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Federal Court Requires Buffalo To Lay Off Teachers by Race

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A federal appeals court has upheld a lower court's order requiring the Buffalo school board to lay off teachers on the basis of race, but it added that the board must rehire furloughed teachers on the basis of seniority.

In its decision, the U.S. Court of Appeals for the Second Circuit parted ways with the rulings of two other federal appeals courts in similar cases, involving teachers in Boston and Kalamazoo, Mich. (See Education Week, May 18, 1983.)

In the Buffalo case, Arthur v. Nyquist, the appeals court held that seniority-based layoffs, as called for under a teachers' contract, "would constitute a serious setback for desegregation of the school system."

But it also held on July 22 that it would be "needlessly harsh" to require tenured white teachers to be rehired on a one-for-one basis with minority teachers, regardless of their seniority.

In the Boston case, the U.S. Court of Appeals for the First Circuit in early 1982 upheld U.S. District Judge W. Arthur Garrity's 1981 opinion supporting the Boston School Committee's decision to base teacher layoffs and recalls on race rather than seniority. The American Federation of Teachers unsuccessfully petitioned to have that case, Morgan v. Kerrigan, heard before the U.S. Supreme Court last year.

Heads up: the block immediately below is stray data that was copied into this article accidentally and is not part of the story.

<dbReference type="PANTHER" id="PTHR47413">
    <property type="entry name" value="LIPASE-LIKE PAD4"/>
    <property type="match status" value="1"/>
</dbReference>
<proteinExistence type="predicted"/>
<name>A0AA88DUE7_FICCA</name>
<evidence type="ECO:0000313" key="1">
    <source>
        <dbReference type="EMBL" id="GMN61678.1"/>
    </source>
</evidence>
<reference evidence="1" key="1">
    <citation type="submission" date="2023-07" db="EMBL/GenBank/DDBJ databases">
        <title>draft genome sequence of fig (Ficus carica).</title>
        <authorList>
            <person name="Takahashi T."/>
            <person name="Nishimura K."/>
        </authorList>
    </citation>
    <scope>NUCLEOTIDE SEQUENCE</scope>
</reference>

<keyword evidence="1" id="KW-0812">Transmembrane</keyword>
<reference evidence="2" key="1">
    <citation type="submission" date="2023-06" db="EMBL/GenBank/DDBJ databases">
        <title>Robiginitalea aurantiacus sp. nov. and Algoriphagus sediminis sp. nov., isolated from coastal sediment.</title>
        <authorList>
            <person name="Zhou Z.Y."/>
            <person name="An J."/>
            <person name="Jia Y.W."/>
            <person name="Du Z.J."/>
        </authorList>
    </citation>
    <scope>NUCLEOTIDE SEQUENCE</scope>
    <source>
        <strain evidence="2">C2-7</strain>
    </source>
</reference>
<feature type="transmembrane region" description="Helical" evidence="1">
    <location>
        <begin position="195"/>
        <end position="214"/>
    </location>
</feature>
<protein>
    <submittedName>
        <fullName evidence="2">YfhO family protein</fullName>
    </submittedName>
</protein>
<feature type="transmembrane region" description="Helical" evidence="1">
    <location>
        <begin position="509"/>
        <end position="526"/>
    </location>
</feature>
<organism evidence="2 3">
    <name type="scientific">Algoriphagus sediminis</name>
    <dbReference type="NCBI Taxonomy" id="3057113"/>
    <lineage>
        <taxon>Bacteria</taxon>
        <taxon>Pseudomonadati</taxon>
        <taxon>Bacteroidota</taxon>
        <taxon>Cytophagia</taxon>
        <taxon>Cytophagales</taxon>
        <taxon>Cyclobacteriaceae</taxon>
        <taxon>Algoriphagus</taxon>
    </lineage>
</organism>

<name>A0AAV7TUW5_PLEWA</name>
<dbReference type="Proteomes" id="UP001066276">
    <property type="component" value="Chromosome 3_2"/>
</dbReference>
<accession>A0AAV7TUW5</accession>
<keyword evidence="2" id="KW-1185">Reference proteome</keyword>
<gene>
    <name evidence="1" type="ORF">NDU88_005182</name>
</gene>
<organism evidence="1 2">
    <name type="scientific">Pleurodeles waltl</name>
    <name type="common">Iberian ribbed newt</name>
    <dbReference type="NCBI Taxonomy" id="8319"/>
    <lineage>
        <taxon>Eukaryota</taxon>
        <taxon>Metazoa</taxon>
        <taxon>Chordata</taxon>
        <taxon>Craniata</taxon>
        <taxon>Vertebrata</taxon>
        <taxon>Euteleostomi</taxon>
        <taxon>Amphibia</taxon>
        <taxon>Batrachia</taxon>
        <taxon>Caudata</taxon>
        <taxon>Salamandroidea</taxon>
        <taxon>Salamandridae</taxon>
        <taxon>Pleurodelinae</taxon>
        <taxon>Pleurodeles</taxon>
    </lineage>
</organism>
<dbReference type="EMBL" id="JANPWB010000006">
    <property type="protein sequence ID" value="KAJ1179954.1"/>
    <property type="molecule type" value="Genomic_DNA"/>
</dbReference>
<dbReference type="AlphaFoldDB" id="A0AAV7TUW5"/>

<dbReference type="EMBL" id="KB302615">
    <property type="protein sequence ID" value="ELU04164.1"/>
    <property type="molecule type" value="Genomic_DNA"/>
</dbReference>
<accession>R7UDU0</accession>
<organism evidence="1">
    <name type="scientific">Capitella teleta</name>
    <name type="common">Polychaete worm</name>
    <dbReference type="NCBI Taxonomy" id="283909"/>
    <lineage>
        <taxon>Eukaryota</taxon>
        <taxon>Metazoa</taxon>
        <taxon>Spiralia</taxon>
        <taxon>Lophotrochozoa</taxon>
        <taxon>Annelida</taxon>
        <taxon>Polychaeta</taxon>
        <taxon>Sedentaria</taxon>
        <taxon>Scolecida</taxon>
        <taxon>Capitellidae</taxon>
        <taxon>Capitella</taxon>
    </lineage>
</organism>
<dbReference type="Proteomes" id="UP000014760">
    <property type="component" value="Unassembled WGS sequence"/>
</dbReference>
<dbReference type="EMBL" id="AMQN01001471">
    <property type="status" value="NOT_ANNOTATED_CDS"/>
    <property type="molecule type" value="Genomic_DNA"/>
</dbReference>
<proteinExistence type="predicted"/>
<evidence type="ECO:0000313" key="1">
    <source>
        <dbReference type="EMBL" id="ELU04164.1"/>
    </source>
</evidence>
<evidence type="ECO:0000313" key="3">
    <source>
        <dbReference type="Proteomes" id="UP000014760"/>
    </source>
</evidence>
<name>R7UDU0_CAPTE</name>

The U.S. Court of Appeals for the Sixth Circuit reached a completely different decision in the Kalamazoo case, Oliver v. Kalamazoo Board of Education.

In that case, the appeals court on May 6 overturned U.S. District Judge Noel P. Fox's 1980 order requiring the board to rehire all tenured black teachers who had been laid off the year before. Judge Fox also ordered the board to ensure that at least 20 percent of all subsequently recalled teachers be untenured blacks.

Frank Rapley, Kalamazoo's superintendent of schools, said last week that none of the parties to the case have indicated any plans to appeal the decision to the Supreme Court.